Quantifying Real-World Community Mobility and Social Interaction of Individuals after Stroke Using Mobile Phone Technology
(Project D1, R3: Mobility)
Arun Jayaraman, PT, PhD
Stroke is the leading cause of adult-onset of disability. Returning to prior levels of function, specifically independent mobility both at home and in the community, remains a priority to most stroke survivors. In addition, recovery of mobility is a significant factor in determining the level of disability following stroke. For non-institutionalized stroke survivors living in the United States, rehabilitation is focused on physical therapy interventions aimed at improving mobility and walking performance. The overall goal is to reintegrate stroke survivors into society, employment, and economic and social independence. However, development of therapeutic interventions is limited by a lack of quantitative, informative outcome measures.
Currently, self-selected walking speed is considered the most important measure of stroke rehabilitation and is thought to be a predictor of health status, community mobility, social interaction, and overall quality of life.
However, numerous advanced therapeutic interventions for stroke survivors have not resulted in statistically significant changes in walking speed. This suggests that walking speed might not be a sensitive enough measure to quantify all functional improvements following therapy. Furthermore, deficits in balance, coordination, and cognition and visuospatial changes that affect mobility following stroke may not be reflected by gait speed measures. Stroke is a very heterogeneous condition with a large population of non-ambulatory stroke survivors who use assistive technology for mobility in the community but would be deemed non-mobile if evaluated using gait speed. Finally, community and home mobility are affected by other social, environmental, and personal factors. Thus, to determine the effectiveness of rehabilitation interventions following stroke, there is a compelling need to accurately quantify mobility and assess social interactions at home and in the community.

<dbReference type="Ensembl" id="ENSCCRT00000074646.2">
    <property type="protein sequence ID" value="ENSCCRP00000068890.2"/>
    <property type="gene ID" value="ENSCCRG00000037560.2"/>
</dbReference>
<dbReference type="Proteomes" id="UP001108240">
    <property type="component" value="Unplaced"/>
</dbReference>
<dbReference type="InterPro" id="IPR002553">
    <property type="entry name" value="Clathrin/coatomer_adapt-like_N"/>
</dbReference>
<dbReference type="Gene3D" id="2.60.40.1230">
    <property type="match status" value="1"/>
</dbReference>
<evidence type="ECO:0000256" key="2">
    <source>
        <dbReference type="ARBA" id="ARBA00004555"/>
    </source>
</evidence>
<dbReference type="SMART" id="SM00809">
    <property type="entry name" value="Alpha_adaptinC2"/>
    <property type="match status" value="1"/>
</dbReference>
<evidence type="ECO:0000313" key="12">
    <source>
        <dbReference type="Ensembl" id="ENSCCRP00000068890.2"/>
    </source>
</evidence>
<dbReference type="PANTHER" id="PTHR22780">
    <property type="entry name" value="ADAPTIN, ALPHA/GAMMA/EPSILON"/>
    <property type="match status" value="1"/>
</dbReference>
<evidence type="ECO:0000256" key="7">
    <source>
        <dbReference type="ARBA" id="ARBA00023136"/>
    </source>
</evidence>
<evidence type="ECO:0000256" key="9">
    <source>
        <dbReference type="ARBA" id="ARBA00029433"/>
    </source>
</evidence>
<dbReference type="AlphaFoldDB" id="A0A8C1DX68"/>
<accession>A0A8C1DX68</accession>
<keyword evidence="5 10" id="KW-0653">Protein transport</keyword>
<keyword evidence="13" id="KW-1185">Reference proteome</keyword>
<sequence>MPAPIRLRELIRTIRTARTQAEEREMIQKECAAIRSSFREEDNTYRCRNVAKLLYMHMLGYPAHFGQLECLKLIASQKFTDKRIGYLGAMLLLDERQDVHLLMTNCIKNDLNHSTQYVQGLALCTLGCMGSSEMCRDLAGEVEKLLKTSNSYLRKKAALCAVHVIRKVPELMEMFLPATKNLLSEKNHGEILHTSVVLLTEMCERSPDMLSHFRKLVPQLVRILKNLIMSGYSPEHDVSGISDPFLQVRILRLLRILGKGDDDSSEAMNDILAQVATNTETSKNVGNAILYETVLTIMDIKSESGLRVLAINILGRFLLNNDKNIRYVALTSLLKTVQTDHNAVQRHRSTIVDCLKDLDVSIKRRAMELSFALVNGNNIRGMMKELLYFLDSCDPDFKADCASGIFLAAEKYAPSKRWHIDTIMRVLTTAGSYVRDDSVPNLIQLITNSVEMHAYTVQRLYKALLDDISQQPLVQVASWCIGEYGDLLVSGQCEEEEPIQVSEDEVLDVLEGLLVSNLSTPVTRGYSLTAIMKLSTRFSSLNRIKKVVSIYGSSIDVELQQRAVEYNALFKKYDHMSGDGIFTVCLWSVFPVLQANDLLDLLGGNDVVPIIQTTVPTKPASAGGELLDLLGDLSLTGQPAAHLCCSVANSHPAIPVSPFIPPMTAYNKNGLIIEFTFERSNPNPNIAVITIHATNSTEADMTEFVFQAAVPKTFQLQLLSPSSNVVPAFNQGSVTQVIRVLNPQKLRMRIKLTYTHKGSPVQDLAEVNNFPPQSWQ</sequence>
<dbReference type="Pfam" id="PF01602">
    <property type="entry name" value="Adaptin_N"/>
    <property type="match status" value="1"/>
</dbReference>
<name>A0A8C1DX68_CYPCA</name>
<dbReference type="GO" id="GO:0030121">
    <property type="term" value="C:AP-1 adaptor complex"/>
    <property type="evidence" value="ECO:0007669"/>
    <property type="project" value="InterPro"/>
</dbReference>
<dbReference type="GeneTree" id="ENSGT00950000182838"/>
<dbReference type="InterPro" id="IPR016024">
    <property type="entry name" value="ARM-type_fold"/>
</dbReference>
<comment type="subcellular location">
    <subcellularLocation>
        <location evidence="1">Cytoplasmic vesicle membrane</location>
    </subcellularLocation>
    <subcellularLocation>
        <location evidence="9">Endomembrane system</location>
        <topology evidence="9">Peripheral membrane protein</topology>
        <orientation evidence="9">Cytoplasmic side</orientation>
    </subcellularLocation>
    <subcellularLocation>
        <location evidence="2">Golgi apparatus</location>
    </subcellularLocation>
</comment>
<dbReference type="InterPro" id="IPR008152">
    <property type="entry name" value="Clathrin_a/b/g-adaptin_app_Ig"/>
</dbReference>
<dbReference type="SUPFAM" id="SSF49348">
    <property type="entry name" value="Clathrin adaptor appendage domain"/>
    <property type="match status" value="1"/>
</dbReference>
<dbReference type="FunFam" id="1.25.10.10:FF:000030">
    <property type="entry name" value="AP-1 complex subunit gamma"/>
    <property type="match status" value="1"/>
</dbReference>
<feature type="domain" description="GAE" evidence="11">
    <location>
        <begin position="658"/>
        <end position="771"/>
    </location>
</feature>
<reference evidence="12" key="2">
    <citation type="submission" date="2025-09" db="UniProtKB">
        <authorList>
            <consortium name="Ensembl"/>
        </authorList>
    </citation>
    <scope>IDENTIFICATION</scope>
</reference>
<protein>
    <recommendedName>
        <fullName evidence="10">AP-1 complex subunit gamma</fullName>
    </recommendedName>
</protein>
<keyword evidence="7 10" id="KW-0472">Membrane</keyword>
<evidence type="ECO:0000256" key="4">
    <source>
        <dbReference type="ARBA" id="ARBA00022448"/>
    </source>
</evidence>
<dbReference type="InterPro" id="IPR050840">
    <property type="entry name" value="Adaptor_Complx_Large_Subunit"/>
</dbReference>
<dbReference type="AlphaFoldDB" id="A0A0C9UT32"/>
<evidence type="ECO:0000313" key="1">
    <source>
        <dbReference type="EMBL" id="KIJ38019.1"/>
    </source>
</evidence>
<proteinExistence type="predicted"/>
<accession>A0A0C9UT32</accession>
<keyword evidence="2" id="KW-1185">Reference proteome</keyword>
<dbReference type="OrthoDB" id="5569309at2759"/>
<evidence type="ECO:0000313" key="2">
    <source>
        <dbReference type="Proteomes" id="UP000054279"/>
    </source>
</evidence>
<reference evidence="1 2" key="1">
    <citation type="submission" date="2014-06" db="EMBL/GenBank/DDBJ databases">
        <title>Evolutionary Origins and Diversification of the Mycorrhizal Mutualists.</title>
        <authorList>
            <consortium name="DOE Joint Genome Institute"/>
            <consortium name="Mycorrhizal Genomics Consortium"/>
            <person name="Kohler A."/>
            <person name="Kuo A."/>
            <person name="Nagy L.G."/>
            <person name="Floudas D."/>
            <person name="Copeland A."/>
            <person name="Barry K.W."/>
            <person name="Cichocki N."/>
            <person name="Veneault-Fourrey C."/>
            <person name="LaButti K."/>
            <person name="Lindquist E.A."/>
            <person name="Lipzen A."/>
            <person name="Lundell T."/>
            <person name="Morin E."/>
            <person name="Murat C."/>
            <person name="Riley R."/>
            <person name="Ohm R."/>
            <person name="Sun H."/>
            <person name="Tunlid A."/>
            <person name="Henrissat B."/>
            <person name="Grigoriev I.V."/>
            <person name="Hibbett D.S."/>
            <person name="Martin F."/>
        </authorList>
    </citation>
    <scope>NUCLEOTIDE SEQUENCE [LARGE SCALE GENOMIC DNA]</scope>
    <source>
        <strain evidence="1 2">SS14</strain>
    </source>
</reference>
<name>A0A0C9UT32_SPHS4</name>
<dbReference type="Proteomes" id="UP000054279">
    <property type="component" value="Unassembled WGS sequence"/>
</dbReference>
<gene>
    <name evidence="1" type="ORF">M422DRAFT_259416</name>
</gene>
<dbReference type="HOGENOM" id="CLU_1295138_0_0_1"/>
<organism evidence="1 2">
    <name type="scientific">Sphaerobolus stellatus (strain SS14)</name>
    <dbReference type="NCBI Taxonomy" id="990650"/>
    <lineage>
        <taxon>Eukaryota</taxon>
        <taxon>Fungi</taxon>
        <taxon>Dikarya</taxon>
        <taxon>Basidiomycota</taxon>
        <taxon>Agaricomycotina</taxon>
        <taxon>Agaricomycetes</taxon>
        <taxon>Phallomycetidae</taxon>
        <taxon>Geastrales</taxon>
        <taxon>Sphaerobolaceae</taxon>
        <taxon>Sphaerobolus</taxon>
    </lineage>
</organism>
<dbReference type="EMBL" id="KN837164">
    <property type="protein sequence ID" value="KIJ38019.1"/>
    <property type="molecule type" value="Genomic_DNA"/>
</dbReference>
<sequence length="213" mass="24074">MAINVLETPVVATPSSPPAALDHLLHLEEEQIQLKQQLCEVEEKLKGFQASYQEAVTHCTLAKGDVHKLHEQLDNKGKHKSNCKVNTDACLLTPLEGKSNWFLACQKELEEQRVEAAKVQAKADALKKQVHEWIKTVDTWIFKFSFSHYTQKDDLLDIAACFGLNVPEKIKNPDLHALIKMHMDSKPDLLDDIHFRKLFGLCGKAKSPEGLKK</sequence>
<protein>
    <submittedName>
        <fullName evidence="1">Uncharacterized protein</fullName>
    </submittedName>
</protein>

The objective of this proposal is to demonstrate the feasibility of using smart phone technology to create a quantitative outcome tool. We will create a mobile-phone application (app) to assess real-world mobility and social interactions within the community, and we will evaluate this app in a cohort of stroke survivors.
Approximately 795,000 individuals are diagnosed with stroke each year; currently there are more than 6.4 million non-institutionalized stroke survivors in the United States. Our study will focus on measuring home and community mobility in stroke survivors; however, the mobile phone technology we develop could be used in any population of individuals with any mobility-limiting disability.